Wings. They’re the only things people are talking about more than Cam Newton’s pants. (Hey, he’s not the first football fashion plate. Anyone remember Broadway Joe?)

There are as many ways to make wings as there are feathers on a Rhode Island Red. Previously, I offered y’all a flavorful but not hot recipe for the Super Bowl spread. Today, it’s one of my favorites for medium heat. These wings have a rub, which means you don’t have to marinate them for hours. The Mexican-inspired flavors are definitely something different. This recipe is from my book “Wings: More Than 50 High-Flying Recipes for America’s Favorite Snack.”

Mole Ole

1/2 cup chili powder

2 teaspoons cocoa

1 teaspoon salt

1/2 teaspoon ground cinnamon

1/2 teaspoon cayenne pepper

1/2 teaspoon black pepper

1/2 teaspoon ground cumin

1/2 teaspoon garlic powder

12 wings, cut in half at joints, wing tips removed and discarded

1/4 cup olive oil

In a small bowl, combine the chili powder, cocoa, salt, cinnamon, cayenne, black pepper, cumin and garlic powder. Place the wings in a resealable plastic bag. Pour in the olive oil and shake to coat the wings. Pour in the rub mixture and shake again to coat the wings. Let sit for 15 to 20 minutes.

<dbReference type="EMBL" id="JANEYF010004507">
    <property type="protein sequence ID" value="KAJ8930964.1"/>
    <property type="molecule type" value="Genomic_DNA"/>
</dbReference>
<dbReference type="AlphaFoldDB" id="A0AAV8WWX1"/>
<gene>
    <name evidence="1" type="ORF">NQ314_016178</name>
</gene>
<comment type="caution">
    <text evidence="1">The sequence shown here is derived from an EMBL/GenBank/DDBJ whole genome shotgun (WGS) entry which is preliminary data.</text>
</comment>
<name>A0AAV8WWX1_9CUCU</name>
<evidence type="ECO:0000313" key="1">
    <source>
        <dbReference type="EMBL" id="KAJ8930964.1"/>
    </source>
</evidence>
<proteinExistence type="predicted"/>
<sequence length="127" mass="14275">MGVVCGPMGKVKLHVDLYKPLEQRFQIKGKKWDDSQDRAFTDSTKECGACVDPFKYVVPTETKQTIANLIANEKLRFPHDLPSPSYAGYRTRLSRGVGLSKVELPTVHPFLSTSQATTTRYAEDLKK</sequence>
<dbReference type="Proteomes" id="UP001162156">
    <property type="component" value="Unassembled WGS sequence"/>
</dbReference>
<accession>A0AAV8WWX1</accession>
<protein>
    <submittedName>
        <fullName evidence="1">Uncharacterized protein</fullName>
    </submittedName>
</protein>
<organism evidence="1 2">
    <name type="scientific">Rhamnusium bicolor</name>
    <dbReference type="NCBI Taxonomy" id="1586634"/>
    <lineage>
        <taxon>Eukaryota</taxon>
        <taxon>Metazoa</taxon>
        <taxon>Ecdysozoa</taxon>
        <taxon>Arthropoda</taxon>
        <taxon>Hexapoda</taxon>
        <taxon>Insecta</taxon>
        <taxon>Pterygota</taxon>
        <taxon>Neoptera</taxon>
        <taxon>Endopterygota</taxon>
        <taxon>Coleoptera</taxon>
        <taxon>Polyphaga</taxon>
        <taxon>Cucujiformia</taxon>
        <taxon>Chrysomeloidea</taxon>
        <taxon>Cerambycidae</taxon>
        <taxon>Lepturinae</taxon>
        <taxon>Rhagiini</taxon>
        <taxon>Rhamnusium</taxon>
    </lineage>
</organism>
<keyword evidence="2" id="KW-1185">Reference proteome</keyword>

Preheat the oven to 400 degrees. Cover a rimmed baking sheet with foil and spray foil with nonstick cooking spray. Place the wings on the baking sheet and cook for 20 to 25 minutes or until done, turning the wings about halfway through the cooking time.

Makes 24 wing pieces

From “Wings: More Than 50 High-Flying Recipes for America’s Favorite Snack” by Debbie Moose

Inspiration and memory

A smart editor once told me: “If you’re going to steal, steal from the best.” That’s what I’m going to do today, from one of the best, Charlotte Observer food editor Kathleen Purvis. After reading her column today – which, as a food writer, I can say is absolutely true about the never-ending search for the new – I thought about how I recharge and what I would relive. Here are a few, with thanks to Kathi.